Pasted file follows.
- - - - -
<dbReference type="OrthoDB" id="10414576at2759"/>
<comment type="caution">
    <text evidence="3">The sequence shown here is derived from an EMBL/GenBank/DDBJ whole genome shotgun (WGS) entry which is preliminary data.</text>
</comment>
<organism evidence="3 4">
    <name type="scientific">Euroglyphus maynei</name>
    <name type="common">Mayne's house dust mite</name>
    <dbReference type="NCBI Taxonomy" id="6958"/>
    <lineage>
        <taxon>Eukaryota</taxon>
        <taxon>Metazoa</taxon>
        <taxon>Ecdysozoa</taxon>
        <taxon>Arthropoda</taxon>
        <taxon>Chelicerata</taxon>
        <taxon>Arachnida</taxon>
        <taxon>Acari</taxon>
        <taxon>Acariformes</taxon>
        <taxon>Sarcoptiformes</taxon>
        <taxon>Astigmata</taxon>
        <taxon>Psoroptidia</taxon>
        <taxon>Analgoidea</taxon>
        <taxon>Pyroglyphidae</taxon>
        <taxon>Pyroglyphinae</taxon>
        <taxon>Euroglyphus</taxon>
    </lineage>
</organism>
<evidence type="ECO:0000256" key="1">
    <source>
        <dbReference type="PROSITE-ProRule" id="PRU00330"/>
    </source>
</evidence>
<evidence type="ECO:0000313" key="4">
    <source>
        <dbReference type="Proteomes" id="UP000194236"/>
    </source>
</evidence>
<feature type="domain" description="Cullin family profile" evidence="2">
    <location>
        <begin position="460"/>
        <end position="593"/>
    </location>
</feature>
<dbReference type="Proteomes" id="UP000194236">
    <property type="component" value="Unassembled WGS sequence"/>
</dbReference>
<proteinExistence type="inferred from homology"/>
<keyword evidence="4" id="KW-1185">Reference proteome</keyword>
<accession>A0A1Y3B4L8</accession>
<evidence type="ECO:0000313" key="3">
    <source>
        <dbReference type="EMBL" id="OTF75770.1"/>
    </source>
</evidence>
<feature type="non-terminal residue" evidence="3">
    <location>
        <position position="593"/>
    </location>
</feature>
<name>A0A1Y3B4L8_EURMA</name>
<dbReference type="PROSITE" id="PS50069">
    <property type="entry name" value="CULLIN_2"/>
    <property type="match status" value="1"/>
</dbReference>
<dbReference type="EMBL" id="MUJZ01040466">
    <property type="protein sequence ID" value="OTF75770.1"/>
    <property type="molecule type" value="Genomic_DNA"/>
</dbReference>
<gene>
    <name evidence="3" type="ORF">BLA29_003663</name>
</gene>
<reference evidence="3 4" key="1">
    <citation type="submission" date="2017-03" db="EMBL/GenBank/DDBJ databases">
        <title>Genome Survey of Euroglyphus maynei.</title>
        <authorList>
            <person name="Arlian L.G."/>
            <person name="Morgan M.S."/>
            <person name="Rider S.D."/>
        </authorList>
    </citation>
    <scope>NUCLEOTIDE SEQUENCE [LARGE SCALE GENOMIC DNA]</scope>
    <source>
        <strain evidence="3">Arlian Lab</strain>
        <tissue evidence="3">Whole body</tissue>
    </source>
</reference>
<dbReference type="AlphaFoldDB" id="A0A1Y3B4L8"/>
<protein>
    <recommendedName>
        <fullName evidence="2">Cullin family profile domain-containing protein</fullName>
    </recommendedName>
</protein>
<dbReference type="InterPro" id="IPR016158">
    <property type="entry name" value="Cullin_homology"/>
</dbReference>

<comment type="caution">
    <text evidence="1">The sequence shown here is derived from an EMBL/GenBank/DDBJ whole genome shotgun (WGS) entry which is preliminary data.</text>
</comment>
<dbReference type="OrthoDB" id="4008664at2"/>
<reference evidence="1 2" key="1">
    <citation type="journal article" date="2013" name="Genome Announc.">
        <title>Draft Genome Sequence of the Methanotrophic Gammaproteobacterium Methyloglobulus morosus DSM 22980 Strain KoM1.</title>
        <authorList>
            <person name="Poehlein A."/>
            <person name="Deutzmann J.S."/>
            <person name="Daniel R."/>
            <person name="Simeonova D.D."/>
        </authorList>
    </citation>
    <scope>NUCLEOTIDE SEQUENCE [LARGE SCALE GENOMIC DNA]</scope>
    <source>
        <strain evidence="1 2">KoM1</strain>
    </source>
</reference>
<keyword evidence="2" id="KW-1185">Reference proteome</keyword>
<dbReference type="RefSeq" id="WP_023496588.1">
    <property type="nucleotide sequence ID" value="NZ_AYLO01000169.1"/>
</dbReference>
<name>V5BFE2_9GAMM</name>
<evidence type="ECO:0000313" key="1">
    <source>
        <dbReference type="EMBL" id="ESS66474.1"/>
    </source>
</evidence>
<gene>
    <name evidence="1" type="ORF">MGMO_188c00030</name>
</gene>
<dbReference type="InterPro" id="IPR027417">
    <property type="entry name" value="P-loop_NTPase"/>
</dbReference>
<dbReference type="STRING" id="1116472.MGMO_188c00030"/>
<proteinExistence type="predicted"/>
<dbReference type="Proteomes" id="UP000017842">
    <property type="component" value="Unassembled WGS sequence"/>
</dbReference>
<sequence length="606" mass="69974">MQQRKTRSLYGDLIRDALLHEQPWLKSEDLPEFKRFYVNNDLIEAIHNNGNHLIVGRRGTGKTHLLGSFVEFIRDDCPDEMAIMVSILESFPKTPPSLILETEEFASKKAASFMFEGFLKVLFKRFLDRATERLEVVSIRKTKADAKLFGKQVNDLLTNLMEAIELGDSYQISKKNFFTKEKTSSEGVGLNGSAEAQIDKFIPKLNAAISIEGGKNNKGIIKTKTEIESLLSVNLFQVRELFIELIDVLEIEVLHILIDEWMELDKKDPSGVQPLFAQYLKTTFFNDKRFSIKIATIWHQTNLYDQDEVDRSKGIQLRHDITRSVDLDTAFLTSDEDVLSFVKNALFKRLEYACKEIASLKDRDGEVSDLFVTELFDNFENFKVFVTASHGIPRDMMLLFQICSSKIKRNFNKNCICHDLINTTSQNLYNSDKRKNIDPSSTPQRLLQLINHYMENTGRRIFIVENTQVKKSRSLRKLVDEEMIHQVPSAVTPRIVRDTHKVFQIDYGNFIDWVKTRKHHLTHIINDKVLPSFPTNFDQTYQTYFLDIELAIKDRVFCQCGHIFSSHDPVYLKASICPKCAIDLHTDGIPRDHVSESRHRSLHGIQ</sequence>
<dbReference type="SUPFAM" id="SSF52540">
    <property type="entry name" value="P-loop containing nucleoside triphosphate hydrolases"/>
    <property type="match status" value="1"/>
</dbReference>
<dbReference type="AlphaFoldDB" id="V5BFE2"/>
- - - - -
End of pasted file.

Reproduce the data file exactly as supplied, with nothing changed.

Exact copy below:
<dbReference type="OrthoDB" id="10414576at2759"/>
<comment type="caution">
    <text evidence="3">The sequence shown here is derived from an EMBL/GenBank/DDBJ whole genome shotgun (WGS) entry which is preliminary data.</text>
</comment>
<organism evidence="3 4">
    <name type="scientific">Euroglyphus maynei</name>
    <name type="common">Mayne's house dust mite</name>
    <dbReference type="NCBI Taxonomy" id="6958"/>
    <lineage>
        <taxon>Eukaryota</taxon>
        <taxon>Metazoa</taxon>
        <taxon>Ecdysozoa</taxon>
        <taxon>Arthropoda</taxon>
        <taxon>Chelicerata</taxon>
        <taxon>Arachnida</taxon>
        <taxon>Acari</taxon>
        <taxon>Acariformes</taxon>
        <taxon>Sarcoptiformes</taxon>
        <taxon>Astigmata</taxon>
        <taxon>Psoroptidia</taxon>
        <taxon>Analgoidea</taxon>
        <taxon>Pyroglyphidae</taxon>
        <taxon>Pyroglyphinae</taxon>
        <taxon>Euroglyphus</taxon>
    </lineage>
</organism>
<evidence type="ECO:0000256" key="1">
    <source>
        <dbReference type="PROSITE-ProRule" id="PRU00330"/>
    </source>
</evidence>
<evidence type="ECO:0000313" key="4">
    <source>
        <dbReference type="Proteomes" id="UP000194236"/>
    </source>
</evidence>
<feature type="domain" description="Cullin family profile" evidence="2">
    <location>
        <begin position="460"/>
        <end position="593"/>
    </location>
</feature>
<dbReference type="Proteomes" id="UP000194236">
    <property type="component" value="Unassembled WGS sequence"/>
</dbReference>
<proteinExistence type="inferred from homology"/>
<keyword evidence="4" id="KW-1185">Reference proteome</keyword>
<accession>A0A1Y3B4L8</accession>
<evidence type="ECO:0000313" key="3">
    <source>
        <dbReference type="EMBL" id="OTF75770.1"/>
    </source>
</evidence>
<feature type="non-terminal residue" evidence="3">
    <location>
        <position position="593"/>
    </location>
</feature>
<name>A0A1Y3B4L8_EURMA</name>
<dbReference type="PROSITE" id="PS50069">
    <property type="entry name" value="CULLIN_2"/>
    <property type="match status" value="1"/>
</dbReference>
<dbReference type="EMBL" id="MUJZ01040466">
    <property type="protein sequence ID" value="OTF75770.1"/>
    <property type="molecule type" value="Genomic_DNA"/>
</dbReference>
<gene>
    <name evidence="3" type="ORF">BLA29_003663</name>
</gene>
<reference evidence="3 4" key="1">
    <citation type="submission" date="2017-03" db="EMBL/GenBank/DDBJ databases">
        <title>Genome Survey of Euroglyphus maynei.</title>
        <authorList>
            <person name="Arlian L.G."/>
            <person name="Morgan M.S."/>
            <person name="Rider S.D."/>
        </authorList>
    </citation>
    <scope>NUCLEOTIDE SEQUENCE [LARGE SCALE GENOMIC DNA]</scope>
    <source>
        <strain evidence="3">Arlian Lab</strain>
        <tissue evidence="3">Whole body</tissue>
    </source>
</reference>
<dbReference type="AlphaFoldDB" id="A0A1Y3B4L8"/>
<protein>
    <recommendedName>
        <fullName evidence="2">Cullin family profile domain-containing protein</fullName>
    </recommendedName>
</protein>
<dbReference type="InterPro" id="IPR016158">
    <property type="entry name" value="Cullin_homology"/>
</dbReference>

<comment type="caution">
    <text evidence="1">The sequence shown here is derived from an EMBL/GenBank/DDBJ whole genome shotgun (WGS) entry which is preliminary data.</text>
</comment>
<dbReference type="OrthoDB" id="4008664at2"/>
<reference evidence="1 2" key="1">
    <citation type="journal article" date="2013" name="Genome Announc.">
        <title>Draft Genome Sequence of the Methanotrophic Gammaproteobacterium Methyloglobulus morosus DSM 22980 Strain KoM1.</title>
        <authorList>
            <person name="Poehlein A."/>
            <person name="Deutzmann J.S."/>
            <person name="Daniel R."/>
            <person name="Simeonova D.D."/>
        </authorList>
    </citation>
    <scope>NUCLEOTIDE SEQUENCE [LARGE SCALE GENOMIC DNA]</scope>
    <source>
        <strain evidence="1 2">KoM1</strain>
    </source>
</reference>
<keyword evidence="2" id="KW-1185">Reference proteome</keyword>
<dbReference type="RefSeq" id="WP_023496588.1">
    <property type="nucleotide sequence ID" value="NZ_AYLO01000169.1"/>
</dbReference>
<name>V5BFE2_9GAMM</name>
<evidence type="ECO:0000313" key="1">
    <source>
        <dbReference type="EMBL" id="ESS66474.1"/>
    </source>
</evidence>
<gene>
    <name evidence="1" type="ORF">MGMO_188c00030</name>
</gene>
<dbReference type="InterPro" id="IPR027417">
    <property type="entry name" value="P-loop_NTPase"/>
</dbReference>
<dbReference type="STRING" id="1116472.MGMO_188c00030"/>
<proteinExistence type="predicted"/>
<dbReference type="Proteomes" id="UP000017842">
    <property type="component" value="Unassembled WGS sequence"/>
</dbReference>
<sequence length="606" mass="69974">MQQRKTRSLYGDLIRDALLHEQPWLKSEDLPEFKRFYVNNDLIEAIHNNGNHLIVGRRGTGKTHLLGSFVEFIRDDCPDEMAIMVSILESFPKTPPSLILETEEFASKKAASFMFEGFLKVLFKRFLDRATERLEVVSIRKTKADAKLFGKQVNDLLTNLMEAIELGDSYQISKKNFFTKEKTSSEGVGLNGSAEAQIDKFIPKLNAAISIEGGKNNKGIIKTKTEIESLLSVNLFQVRELFIELIDVLEIEVLHILIDEWMELDKKDPSGVQPLFAQYLKTTFFNDKRFSIKIATIWHQTNLYDQDEVDRSKGIQLRHDITRSVDLDTAFLTSDEDVLSFVKNALFKRLEYACKEIASLKDRDGEVSDLFVTELFDNFENFKVFVTASHGIPRDMMLLFQICSSKIKRNFNKNCICHDLINTTSQNLYNSDKRKNIDPSSTPQRLLQLINHYMENTGRRIFIVENTQVKKSRSLRKLVDEEMIHQVPSAVTPRIVRDTHKVFQIDYGNFIDWVKTRKHHLTHIINDKVLPSFPTNFDQTYQTYFLDIELAIKDRVFCQCGHIFSSHDPVYLKASICPKCAIDLHTDGIPRDHVSESRHRSLHGIQ</sequence>
<dbReference type="SUPFAM" id="SSF52540">
    <property type="entry name" value="P-loop containing nucleoside triphosphate hydrolases"/>
    <property type="match status" value="1"/>
</dbReference>
<dbReference type="AlphaFoldDB" id="V5BFE2"/>